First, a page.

Zach Schonfeld, in the Stereogum story, writes that Stephen Burdick, lead singer of the Stone Eye, responded to the Wednesday tweet: “Ya’ll gotta do some DoorDash/Instacart on your days off. We payed [sic] for our 3 night, $70 a night stay in Raleigh that way.”
Schonfeld notes, “when reached for interview, Burdick, who has a small audio engineering company, confirms that he wasn’t joking. He was dead serious.”
Burdick and his band mates seem to be pragmatic in their approach to touring, as when they have downtime they pair up and run gig-deliveries.
In response to a question posed by Schonfeld as to whether this isn’t depressing, Burdick answered, “I think it’s about knowing your worth. We’re the Stone Eye. Who knows the Stone Eye, know what I mean? We’re playing clubs to 30 people. We can’t really demand a guarantee.”
“Base pay is DoorDash’s base contribution for each order. This will range from $2-10+ depending on the estimated time, distance, and desirability of the order.”
“Promotions are additional pay for orders that meet certain conditions — giving Dashers an opportunity to earn even more. Here are some examples:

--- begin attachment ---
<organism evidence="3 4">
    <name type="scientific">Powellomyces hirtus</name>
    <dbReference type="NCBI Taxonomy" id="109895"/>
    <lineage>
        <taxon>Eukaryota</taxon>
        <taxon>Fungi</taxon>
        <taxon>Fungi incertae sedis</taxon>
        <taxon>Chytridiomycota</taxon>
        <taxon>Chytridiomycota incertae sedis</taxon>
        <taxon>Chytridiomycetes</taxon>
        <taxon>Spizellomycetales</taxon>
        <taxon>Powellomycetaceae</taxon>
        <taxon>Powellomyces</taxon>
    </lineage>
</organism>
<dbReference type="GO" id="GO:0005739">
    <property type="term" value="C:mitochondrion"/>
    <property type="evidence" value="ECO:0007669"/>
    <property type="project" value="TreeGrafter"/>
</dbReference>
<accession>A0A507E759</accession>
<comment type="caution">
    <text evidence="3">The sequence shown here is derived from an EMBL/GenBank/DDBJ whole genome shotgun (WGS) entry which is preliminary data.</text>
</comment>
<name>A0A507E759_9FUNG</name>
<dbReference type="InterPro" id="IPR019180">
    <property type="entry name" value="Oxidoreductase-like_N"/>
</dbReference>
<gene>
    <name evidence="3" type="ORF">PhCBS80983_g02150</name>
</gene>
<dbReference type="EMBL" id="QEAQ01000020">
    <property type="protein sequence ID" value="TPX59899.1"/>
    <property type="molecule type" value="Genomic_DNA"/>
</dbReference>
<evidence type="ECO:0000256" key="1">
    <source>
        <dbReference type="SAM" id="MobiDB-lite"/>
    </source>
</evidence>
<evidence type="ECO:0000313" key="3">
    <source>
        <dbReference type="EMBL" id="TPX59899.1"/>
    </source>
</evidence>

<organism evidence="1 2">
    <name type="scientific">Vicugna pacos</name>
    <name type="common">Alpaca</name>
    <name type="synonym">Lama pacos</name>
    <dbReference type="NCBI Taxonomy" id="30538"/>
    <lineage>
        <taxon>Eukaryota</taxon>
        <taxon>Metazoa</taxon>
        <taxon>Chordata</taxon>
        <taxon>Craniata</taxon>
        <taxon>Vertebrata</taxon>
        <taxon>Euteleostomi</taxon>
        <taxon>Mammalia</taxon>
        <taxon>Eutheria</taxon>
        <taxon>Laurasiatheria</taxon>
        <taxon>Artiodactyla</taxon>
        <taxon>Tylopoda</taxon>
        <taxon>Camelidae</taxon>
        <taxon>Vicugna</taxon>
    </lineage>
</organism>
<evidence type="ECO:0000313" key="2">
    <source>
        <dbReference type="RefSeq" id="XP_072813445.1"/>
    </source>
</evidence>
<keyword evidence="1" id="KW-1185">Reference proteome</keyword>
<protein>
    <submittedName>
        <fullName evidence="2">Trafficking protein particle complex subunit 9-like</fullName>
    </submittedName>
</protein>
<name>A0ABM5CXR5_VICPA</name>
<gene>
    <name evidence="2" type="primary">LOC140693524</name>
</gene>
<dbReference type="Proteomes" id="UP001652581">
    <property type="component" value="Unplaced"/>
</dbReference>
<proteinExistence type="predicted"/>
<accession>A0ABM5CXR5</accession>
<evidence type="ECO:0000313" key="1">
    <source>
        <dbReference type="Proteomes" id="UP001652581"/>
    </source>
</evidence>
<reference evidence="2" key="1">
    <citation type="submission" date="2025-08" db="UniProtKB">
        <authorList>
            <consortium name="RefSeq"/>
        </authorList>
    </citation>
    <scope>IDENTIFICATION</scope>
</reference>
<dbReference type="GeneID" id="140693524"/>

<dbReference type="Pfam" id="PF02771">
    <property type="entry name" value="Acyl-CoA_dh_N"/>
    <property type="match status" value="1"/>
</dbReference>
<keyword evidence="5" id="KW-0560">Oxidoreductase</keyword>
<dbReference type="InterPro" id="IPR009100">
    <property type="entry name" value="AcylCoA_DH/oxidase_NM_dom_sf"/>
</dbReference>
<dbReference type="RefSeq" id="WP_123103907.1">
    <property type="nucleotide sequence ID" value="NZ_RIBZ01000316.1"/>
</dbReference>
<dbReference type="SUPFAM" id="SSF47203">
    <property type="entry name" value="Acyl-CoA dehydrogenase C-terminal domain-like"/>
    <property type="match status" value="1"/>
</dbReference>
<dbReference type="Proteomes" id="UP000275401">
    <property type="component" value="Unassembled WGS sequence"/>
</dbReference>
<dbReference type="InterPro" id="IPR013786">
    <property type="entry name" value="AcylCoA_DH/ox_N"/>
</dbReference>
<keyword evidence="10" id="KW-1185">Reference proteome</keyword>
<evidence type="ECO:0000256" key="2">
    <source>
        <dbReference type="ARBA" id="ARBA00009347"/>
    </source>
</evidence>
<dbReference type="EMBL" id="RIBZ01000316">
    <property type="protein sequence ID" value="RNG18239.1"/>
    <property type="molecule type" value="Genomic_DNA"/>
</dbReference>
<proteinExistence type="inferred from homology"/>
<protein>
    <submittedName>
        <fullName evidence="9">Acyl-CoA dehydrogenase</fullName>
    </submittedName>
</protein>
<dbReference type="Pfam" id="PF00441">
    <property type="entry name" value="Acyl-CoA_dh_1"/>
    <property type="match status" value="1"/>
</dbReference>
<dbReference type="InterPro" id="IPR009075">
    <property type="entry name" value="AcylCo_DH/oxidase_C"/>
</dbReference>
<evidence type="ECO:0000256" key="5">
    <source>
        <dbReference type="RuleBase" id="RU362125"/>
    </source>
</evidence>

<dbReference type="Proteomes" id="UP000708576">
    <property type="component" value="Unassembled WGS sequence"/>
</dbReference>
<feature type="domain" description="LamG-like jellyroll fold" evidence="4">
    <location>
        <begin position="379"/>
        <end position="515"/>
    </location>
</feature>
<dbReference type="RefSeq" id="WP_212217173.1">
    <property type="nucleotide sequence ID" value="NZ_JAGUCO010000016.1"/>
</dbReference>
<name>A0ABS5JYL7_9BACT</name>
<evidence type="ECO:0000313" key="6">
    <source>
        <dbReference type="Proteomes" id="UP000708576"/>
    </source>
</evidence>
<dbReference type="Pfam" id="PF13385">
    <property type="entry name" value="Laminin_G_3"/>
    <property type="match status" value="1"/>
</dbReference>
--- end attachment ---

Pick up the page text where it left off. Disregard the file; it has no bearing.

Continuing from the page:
• Peak Pay: When it’s busy, peak pay may be in effect. Hit the road to earn extra money on each delivery. When peak pay is available, it will be added to the total earnings you’re shown when you’re offered a delivery.
• Challenges: Challenges are incentives that let a Dasher earn extra money for completing a certain number of deliveries in a set amount of time. . . .
• Guaranteed Earnings: Guaranteed Earnings . . .is a pay incentive for select Dashers to earn at least a specific amount (not including tips, challenge payments, and referral payments) within a set number of days. The number of days and amount depends on the offer they were sent via email and SMS.”
“Customers can leave a tip when they check out or after the delivery is completed. 100% of tips are yours on top of base pay and promotions.”